Behind the failure of the IMF
By Christopher Swann
The author is a Reuters Breakingviews columnist. The opinions expressed are his own.
Along with hedge fund manager John Paulson, the International Monetary Fund was perhaps the biggest winner from the global financial crisis. By the start of 2007 the IMF appeared to have lost its role as the world’s lender to crisis-ridden countries. With no demand for its emergency loans, nobody was particularly interested in the fund’s opinions either. The assumption was that it would become little more than a glorified think tank.
Now the fund is back on the ascent.
This is largely undeserved. The IMF failed to predict the financial and economic meltdown. As late as April 2007 the fund’s army of economists claimed that the damage from the brewing sub-prime mess would be contained. Indeed they suggested that it would not produce losses at the big U.S. banks. In addition, the fund’s chief economist — the otherwise excellent Simon Johnson — memorably declared that the financial tail would not wag the economic dog. The fund’s later attempts to claim they spotted the problems are unconvincing.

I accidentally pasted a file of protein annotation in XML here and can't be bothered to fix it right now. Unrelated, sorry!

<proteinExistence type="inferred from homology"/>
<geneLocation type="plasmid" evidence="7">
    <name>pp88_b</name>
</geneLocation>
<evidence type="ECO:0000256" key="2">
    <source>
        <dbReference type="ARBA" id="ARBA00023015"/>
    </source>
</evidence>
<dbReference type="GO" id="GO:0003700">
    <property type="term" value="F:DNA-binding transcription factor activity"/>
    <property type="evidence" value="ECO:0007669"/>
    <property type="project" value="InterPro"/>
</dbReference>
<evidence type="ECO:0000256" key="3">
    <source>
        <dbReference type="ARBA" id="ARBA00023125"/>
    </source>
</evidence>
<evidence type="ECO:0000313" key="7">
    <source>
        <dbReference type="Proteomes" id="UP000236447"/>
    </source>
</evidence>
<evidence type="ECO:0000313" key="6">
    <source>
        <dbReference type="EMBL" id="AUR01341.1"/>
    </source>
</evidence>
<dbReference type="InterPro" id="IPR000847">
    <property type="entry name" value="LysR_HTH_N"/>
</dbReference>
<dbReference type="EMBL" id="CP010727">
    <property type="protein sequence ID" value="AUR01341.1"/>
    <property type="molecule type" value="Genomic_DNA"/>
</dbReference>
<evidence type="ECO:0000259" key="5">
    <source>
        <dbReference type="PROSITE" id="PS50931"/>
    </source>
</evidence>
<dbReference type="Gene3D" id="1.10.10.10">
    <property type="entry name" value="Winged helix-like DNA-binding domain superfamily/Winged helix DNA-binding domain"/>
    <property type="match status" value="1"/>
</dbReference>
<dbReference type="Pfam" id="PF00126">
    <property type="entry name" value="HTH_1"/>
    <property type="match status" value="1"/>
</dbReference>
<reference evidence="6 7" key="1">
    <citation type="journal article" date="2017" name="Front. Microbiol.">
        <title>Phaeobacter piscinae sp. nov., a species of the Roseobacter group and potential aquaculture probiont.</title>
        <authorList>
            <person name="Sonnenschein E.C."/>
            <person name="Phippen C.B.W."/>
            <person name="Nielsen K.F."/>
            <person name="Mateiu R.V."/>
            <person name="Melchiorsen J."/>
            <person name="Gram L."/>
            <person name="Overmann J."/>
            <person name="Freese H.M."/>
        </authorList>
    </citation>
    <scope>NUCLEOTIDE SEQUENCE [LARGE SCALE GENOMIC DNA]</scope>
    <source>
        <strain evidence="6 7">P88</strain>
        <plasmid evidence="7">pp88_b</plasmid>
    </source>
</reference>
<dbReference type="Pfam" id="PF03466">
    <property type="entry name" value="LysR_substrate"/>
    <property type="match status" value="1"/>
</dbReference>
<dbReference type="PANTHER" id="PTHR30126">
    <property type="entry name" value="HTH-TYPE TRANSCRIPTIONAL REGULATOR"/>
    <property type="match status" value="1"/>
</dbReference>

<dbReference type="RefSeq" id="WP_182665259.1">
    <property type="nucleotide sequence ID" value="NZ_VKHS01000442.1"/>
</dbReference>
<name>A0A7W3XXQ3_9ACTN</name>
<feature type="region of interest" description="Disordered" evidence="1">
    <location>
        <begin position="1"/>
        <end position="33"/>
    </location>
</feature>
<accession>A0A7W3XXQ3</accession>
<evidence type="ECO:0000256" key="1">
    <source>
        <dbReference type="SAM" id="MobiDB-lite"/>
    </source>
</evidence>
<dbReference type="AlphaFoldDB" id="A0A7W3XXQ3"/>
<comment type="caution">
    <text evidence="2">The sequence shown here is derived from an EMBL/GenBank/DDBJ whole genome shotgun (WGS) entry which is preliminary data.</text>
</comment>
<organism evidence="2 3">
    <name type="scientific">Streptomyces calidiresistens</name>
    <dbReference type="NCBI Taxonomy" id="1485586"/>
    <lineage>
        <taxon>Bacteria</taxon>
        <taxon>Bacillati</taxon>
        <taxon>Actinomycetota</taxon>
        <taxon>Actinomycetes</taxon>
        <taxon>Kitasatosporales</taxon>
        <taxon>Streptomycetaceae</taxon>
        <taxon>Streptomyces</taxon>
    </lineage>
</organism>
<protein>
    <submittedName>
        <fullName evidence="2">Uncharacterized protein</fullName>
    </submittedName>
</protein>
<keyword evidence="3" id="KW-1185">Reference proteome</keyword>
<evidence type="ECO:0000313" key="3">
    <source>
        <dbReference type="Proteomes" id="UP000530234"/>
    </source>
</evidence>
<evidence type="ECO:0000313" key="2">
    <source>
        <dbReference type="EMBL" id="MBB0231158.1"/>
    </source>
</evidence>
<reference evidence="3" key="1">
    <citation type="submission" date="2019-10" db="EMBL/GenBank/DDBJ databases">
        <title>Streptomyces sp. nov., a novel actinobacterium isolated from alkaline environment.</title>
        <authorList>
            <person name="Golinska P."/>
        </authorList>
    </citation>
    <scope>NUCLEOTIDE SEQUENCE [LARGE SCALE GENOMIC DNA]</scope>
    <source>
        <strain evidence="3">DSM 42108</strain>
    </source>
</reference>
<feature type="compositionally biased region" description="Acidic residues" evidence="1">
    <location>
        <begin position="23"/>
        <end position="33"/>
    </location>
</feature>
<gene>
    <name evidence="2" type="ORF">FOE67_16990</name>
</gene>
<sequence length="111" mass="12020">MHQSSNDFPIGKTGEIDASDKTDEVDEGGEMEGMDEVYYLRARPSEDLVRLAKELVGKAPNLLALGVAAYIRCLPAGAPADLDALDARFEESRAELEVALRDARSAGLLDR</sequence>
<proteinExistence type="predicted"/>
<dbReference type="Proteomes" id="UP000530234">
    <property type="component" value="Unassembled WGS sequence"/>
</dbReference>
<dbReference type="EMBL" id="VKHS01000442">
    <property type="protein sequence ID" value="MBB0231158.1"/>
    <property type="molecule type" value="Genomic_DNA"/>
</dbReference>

The question, is can the fund do better next time? The IMF can certainly be useful as a lender. Markets may be calmed by the knowledge that the IMF is there to provide finance to struggling nations. It can also serve a useful role in imposing some discipline on spending.
There is no denying that the IMF has improved markedly under Dominique Strauss-Kahn. The former French finance minster has increased the focus on financial analysis — a longstanding weakness of the fund — and updated the lending structure. He has also succeeded in shifting greater voting power to fast growing developing countries.
But the IMF will always struggle to serve as an early warning system. It is too beholden to its member states — all 187 of them — and is extremely reluctant to embarrass them. This applies double to the United States, which has veto power over many of the fund’s decisions. Diplomatic pressures make the IMF cautious. Managing directors are fearful of creating turmoil in financial markets.
The IMF’s remarkable Lazarus-like recovery should promote financial stability on the margin. But we should not expect it to serve as the Nouriel Roubini for the next financial crisis. Chances are it will be behind the game as usual.
Photo caption: The International Monetary Fund logo is seen during a news conference in Bucharest March 25, 2009. REUTERS/Bogdan Cristel